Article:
A little bit of exercise can get the heart pumping and blood flowing. Keeping aside the physical health benefits, research has shown that practicing any kind of form of exercise or physical activity can help improve one’s mood and even reduce anxiety. This is achieved through the release of certain natural brain chemicals that enhance one’s sense of well-being. Further, the effort put into the activity also proves to be a healthy distraction from all the negative feelings and impending stresses. Often, it can be a struggle to exercise regularly, which is why its important to set reasonable goals to reach and to approach whatever physical activity you’re doing as another tool to strengthen your mental (and physical) well-being.
6) Dealing With Negativity
This is the part that gets tricky. Often the lowest lows hit us when we are facing rejection, losses or changes to our daily life. These shifts in our lives can devastate us and we become increasingly vulnerable to smaller infractions committed by others or even ourselves. For example, having an excessive reaction to an unkind statement made by someone or burying oneself under guilt for a mistake made. But we all know that life never stays still for long, and while sometimes that can be overwhelming, it can also be our solace. As each occurrence happens, it helps to keep in mind, “this too shall come to pass”. Give yourself a regular reminder, the negative emotions we often feel are by no means permanent. And what can sometimes give you comfort is reminding yourself that the deepest of sorrow can only be felt when you’ve felt the deepest of joy. Our strength often lies in knowing that the true power of happiness is in the sadness that may follow.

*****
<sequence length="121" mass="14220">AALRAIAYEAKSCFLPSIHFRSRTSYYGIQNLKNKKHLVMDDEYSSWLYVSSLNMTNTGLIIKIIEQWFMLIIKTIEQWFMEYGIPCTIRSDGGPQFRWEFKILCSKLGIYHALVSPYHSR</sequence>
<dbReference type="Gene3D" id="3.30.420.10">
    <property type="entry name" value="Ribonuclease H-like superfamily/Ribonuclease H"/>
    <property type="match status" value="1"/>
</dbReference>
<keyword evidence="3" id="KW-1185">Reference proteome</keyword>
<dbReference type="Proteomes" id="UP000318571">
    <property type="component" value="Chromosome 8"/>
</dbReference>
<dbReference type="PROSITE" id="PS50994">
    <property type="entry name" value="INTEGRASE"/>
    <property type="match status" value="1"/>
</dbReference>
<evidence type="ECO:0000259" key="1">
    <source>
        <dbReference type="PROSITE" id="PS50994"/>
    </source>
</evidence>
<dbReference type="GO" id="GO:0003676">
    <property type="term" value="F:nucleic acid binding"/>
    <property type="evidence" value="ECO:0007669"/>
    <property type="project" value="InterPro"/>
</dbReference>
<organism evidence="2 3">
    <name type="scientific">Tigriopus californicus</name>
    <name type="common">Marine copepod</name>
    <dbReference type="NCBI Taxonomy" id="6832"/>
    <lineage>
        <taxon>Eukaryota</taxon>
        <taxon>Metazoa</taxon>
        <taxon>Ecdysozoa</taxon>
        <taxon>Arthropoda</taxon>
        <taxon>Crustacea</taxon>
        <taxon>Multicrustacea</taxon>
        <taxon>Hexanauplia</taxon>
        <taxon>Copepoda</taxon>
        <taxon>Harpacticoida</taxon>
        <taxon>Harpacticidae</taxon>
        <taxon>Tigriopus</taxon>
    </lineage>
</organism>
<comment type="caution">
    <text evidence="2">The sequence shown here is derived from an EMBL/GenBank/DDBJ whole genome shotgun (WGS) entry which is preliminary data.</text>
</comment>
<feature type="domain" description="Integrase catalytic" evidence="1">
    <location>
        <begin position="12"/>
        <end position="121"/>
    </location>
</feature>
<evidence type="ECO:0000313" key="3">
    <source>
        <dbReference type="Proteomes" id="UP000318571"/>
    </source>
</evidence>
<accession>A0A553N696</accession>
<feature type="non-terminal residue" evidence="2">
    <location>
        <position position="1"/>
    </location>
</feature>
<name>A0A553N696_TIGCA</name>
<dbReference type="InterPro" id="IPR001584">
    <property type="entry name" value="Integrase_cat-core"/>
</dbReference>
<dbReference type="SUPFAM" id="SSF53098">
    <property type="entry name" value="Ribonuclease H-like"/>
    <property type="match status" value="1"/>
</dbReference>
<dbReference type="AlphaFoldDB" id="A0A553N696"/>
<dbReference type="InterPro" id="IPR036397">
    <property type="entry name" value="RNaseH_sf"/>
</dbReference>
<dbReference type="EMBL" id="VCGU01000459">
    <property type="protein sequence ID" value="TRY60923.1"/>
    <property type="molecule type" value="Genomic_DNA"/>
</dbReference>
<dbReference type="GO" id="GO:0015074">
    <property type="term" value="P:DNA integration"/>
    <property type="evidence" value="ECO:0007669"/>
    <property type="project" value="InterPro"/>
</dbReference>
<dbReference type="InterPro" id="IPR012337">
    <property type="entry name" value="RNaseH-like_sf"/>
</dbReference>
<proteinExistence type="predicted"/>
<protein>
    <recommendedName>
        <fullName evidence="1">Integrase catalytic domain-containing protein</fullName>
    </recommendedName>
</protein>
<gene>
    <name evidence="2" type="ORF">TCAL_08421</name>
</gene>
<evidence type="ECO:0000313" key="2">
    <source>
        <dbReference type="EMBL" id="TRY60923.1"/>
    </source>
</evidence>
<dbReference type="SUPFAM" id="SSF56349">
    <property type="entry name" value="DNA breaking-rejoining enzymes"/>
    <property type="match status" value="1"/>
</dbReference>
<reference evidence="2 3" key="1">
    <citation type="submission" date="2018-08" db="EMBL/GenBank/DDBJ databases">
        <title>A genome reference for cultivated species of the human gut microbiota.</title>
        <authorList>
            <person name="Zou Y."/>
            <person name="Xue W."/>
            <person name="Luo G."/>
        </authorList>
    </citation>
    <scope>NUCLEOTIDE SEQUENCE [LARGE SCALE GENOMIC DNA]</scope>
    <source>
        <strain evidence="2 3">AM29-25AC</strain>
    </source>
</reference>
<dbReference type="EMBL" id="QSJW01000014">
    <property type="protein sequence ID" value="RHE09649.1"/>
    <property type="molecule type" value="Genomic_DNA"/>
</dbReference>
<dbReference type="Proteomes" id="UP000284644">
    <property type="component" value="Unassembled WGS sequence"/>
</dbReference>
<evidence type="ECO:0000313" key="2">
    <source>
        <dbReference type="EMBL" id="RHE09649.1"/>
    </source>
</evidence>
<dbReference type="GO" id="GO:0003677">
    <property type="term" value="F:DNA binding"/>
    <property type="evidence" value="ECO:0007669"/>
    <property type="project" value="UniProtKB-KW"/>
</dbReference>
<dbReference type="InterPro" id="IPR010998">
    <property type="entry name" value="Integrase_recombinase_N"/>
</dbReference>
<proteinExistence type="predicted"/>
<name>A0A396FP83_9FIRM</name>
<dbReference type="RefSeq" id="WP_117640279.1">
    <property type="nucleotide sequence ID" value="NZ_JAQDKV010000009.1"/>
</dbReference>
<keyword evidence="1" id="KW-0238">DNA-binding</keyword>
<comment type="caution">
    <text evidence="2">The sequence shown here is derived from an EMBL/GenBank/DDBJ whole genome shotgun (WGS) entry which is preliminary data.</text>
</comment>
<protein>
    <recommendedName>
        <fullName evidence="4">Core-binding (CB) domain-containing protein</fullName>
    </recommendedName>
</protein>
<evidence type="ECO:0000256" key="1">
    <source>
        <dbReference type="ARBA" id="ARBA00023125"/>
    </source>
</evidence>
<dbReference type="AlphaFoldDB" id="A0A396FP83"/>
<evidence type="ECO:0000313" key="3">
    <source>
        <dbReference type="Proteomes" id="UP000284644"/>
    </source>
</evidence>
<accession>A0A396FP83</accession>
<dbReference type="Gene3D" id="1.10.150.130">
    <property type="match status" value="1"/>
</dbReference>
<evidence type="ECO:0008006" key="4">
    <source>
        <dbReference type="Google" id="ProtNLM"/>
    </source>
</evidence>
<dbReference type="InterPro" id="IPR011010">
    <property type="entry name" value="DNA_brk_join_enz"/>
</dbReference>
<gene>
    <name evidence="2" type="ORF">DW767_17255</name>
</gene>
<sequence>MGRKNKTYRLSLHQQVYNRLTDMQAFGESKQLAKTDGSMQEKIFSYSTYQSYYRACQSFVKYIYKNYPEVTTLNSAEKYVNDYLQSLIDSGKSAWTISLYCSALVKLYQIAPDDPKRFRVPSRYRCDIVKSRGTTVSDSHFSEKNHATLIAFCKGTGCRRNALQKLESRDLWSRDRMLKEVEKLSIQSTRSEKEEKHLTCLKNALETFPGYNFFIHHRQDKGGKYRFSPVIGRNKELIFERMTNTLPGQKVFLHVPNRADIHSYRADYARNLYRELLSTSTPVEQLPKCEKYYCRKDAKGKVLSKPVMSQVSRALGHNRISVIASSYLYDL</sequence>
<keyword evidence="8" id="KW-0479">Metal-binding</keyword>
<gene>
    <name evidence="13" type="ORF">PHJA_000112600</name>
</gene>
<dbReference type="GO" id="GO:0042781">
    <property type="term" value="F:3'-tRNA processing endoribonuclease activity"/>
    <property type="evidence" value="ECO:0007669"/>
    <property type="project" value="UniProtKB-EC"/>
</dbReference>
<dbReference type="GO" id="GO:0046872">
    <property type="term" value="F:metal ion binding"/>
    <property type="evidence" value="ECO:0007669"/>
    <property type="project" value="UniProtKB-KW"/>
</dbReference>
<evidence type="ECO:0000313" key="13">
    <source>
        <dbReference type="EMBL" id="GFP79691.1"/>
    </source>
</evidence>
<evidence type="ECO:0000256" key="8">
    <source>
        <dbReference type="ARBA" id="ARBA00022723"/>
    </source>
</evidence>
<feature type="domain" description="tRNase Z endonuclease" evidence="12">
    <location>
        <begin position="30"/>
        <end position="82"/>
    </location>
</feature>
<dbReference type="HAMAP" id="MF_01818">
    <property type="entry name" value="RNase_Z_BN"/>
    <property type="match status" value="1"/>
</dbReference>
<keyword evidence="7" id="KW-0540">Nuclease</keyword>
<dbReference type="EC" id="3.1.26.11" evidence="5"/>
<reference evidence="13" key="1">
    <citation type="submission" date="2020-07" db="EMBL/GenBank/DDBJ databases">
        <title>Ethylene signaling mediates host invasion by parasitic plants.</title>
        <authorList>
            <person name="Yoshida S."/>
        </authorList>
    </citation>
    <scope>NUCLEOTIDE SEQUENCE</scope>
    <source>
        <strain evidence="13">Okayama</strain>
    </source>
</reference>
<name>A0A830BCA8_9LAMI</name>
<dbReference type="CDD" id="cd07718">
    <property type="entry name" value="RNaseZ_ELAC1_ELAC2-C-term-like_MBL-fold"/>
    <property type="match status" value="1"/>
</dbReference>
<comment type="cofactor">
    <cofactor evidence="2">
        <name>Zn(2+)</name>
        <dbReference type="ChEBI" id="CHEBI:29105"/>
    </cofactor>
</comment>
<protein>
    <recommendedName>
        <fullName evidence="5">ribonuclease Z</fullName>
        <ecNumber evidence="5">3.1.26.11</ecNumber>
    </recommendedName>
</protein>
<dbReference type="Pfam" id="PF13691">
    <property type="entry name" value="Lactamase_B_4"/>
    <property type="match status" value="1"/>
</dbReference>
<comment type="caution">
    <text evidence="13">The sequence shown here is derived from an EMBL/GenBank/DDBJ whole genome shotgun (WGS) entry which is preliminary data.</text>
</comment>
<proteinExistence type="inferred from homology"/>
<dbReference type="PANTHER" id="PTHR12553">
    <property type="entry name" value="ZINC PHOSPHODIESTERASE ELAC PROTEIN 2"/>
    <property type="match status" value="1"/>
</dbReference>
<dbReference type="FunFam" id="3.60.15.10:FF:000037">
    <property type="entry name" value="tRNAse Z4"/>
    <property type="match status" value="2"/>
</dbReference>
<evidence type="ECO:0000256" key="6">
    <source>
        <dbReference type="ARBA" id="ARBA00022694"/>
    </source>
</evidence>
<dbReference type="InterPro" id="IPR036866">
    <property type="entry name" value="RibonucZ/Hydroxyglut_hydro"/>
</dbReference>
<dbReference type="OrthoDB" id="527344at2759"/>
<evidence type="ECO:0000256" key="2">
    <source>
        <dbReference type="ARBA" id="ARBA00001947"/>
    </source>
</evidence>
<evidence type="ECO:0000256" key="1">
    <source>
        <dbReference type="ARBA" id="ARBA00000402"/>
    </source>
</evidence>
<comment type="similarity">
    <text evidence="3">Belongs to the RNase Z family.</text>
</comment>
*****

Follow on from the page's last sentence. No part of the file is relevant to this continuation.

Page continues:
7) Talk To Someone
Be it family members, a friend, a mental health professional, or even a teacher, sometimes the best way to sort through the myriad of madness that runs through your mind is to talk to someone else. A safe outlet for your worries, fears, anger or sadness helps you release a lot of the negativity building up. However, it is also important to remember that everyone is facing a battle of their own (or that sometimes people can be just plain insensitive), and many times the responses you are given may not be what you want to hear. But the purpose of talking through these emotions isn’t for the response, but for you to gain a better understanding of your own inner workings. And thinking out loud is an effective tool for that. Not to mention, it’s always good to remind yourself of the people around you who care for you, even if that care translates into some less than comforting responses.